Despite Trump, Can Videos Give Voice to the Voiceless?

My video production company, Dorst MediaWorks is based in Washington, D.C., where global nonprofits, USAID subcontractors, and multilaterals are competing to do international development better than the next guy.

Trump is already going after this sector in a big way. If he finds support for cuts, it may be because Americans grossly overestimate what we actually spend on foreign aid. This survey found that just 1 in 20 Americans knew that foreign aid makes up only 1% of the federal budget, while the average response was 26% of the budget!

There’s a lot in flux right now. But assuming America continues with its small, but impactful, foreign aid programs, I’ll continue to make videos about them.

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For the better part of 14 years, that’s there I’ve been–specializing in video production for international developent. Our videos illustrate development results, mobilize funds, or raise awareness. Topics include: health, agriculture, governance, the environment, gender, microfinance, and education.

So when my company got a new website recently, it made me rethink my mission. First, we worked first on the four main sections: feature documentary films, videos for international development organizations, a bio page, and a blog (great design by Patrick Calder of the Design Foundry).

The most challenging thing was refining the company mission. After all, we do much more than just “make videos“ or “tell stories.”

I struggled coming up with something that conveys why Dorst MediaWorks does what we do — and encompasses all stakeholders in the video production process.

My company got a new website. It made me rethink my mission.

Yes, we’ve been at it for a while: since 2002, we’ve made 250+ videos for 50+ organizations in 15+ countries.

And we’re unique. I’ll be the first one to admit that my route into this business was strange and a little circuitous!

But it’s turned out to be an advantage for my clients that I have a Master’s in Economics, experience living in Africa, and have made a feature film there (Cameroon).

Those experiences shaped who I am as a person, and it helps keep me grounded as I point the camera, write scripts, and edit a story.

When I swoop in to a country, I hold a camera and wield influence, and I need to be aware of that dynamic. The people I film trust me, whether it’s a female Ethiopian entrepreneur, a Brazilian musician restoring hope and enterprise in the favela, or a grandmother enjoying clean water in her Manila slum for the first time.

Moreover, there’s the prevailing income and opportunity disparities. Few of the people I film have much accumulated wealth. Most would have difficulty securing a visa to travel to the USA (fewer now, given Trump’s misguided Refugee Executive Order).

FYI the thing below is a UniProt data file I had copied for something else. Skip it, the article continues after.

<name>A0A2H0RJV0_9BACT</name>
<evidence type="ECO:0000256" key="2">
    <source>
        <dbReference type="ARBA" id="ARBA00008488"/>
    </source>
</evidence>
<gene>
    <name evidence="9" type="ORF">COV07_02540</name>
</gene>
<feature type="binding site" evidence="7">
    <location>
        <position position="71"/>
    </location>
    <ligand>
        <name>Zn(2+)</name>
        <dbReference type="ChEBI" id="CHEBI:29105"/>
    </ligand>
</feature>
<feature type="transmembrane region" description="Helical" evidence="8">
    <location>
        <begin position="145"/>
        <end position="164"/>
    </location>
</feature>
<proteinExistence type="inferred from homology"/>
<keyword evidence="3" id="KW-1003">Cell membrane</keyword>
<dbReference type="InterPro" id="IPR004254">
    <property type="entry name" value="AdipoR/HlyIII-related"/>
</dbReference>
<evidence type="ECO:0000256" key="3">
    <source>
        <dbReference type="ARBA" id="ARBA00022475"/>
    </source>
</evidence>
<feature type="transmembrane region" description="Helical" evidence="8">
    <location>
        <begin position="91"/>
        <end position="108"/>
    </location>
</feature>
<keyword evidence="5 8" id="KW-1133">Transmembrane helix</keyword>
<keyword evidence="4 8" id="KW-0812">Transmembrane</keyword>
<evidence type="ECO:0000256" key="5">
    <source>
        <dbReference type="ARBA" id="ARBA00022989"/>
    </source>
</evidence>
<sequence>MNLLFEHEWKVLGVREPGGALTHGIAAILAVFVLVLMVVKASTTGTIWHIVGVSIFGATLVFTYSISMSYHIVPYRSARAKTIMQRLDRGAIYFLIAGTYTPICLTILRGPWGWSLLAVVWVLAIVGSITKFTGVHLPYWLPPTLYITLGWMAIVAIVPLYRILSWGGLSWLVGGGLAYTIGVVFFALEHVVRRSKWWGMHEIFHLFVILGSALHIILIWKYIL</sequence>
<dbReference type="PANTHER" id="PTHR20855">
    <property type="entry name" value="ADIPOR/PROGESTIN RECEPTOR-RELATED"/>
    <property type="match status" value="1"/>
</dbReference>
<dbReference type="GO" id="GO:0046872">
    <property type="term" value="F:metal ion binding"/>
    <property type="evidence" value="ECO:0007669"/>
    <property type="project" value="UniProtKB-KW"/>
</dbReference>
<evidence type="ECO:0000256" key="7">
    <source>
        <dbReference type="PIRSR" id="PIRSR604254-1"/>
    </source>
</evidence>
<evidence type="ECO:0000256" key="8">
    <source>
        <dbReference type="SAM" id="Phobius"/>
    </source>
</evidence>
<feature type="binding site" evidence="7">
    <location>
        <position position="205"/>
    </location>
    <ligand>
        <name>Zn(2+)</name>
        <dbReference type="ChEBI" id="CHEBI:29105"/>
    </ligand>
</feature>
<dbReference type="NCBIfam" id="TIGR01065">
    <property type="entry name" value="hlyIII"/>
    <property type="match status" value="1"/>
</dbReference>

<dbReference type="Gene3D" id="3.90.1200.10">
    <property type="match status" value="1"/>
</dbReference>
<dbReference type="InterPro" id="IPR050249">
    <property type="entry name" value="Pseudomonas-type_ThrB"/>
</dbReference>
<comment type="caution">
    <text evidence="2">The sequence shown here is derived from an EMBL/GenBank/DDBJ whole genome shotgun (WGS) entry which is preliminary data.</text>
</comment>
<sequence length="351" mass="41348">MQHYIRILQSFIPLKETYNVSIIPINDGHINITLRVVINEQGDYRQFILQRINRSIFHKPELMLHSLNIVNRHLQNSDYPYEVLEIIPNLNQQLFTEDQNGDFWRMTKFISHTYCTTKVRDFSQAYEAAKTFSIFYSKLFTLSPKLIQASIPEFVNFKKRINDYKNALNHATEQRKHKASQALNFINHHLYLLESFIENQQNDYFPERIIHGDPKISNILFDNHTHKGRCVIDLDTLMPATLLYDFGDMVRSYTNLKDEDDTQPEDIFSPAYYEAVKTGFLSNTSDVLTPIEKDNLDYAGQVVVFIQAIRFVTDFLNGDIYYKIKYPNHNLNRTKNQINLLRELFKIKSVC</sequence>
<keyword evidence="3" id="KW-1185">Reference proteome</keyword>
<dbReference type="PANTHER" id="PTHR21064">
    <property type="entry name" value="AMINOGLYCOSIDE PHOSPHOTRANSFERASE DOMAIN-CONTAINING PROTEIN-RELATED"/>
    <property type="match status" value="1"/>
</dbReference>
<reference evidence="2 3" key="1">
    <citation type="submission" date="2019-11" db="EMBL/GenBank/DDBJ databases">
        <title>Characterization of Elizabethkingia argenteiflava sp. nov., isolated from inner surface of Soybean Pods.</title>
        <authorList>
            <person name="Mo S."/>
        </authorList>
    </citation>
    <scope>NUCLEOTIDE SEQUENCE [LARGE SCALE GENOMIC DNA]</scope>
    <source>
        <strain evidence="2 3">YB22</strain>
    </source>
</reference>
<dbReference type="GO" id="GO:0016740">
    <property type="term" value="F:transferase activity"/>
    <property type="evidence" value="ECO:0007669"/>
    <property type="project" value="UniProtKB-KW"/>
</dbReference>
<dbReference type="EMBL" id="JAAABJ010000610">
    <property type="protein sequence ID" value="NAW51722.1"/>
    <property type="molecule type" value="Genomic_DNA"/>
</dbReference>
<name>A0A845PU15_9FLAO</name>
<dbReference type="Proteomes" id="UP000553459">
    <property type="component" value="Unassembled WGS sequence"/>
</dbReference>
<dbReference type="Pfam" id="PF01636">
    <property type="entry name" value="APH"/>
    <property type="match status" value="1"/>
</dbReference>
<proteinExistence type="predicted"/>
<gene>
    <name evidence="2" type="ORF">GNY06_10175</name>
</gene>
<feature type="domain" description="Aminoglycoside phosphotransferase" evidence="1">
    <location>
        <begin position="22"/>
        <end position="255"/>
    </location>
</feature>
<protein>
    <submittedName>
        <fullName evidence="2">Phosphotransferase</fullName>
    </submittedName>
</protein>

When I point a camera, I’m initiating a relationship: with Kinote the coffee farmer in Kenya; Tich, a brave young man in Zimbabwe; Rabih the fisherman in Lebanon. We are forever linked.

That’s a big responsibility. In a world where you can livestream HD video to Facebook’s 1 billion users with three clicks, sometimes that responsibility is lost on people and organizations.

My mission statement would need to reflect that.

If capturing footage implies a social contract, editing is fraught with ethical implications. Once you string two clips together, your video is no longer objective. Non-fiction stylings, sure, but framed within an illusion of causality. And in this sector where rich-country organizations and filmmakers are telling stories about poor people, ethical choices are inherent in creative choices, whether we acknowledge them or not.

All this was running through my head as I agonized over a good mission to help guide my work.

Finally, after much back and forth, this is what I came up with: “Dorst MediaWorks’ goal is to help make the world a more just and equal place. We make videos for international development organizations that show how international development programs transform lives. This gives greater voice to the world’s poor and strengthens the entities that work with them.”

What do you think?

I like that it keeps my focus both on my client (who is paying me and has power) and the people we choose to film (who I will likely never see again and who have little power).

If I amplify the voices of those with no voice, then I’m using my camera for good.

If through my videos, I help strengthen the organizations that are doing this work, then they can expand to reach more people.

Little by little, the world becomes a better place. More opportunity and access. A little more peace and prosperity for the other 95% of the world’s population.

And for a measly 1% of the federal budget every year, that’s a return on investment that Trump supporters should embrace as well.

See for yourself! Check out the Dorst MediaWorks portfolio of videos for international development organizations. You can filter by topic (education, health, small business, etc) or location (Azerbaijan, Afghanistan, the Philippines, etc).

You can click around on a world map to see where I’ve produced for clients ranging from USAID to Catholic Relief Services to the World Bank.

So, can videos give voice to the voiceless? Yes, that’s the goal: to help improve lives, one at a time.


Also published on Medium.

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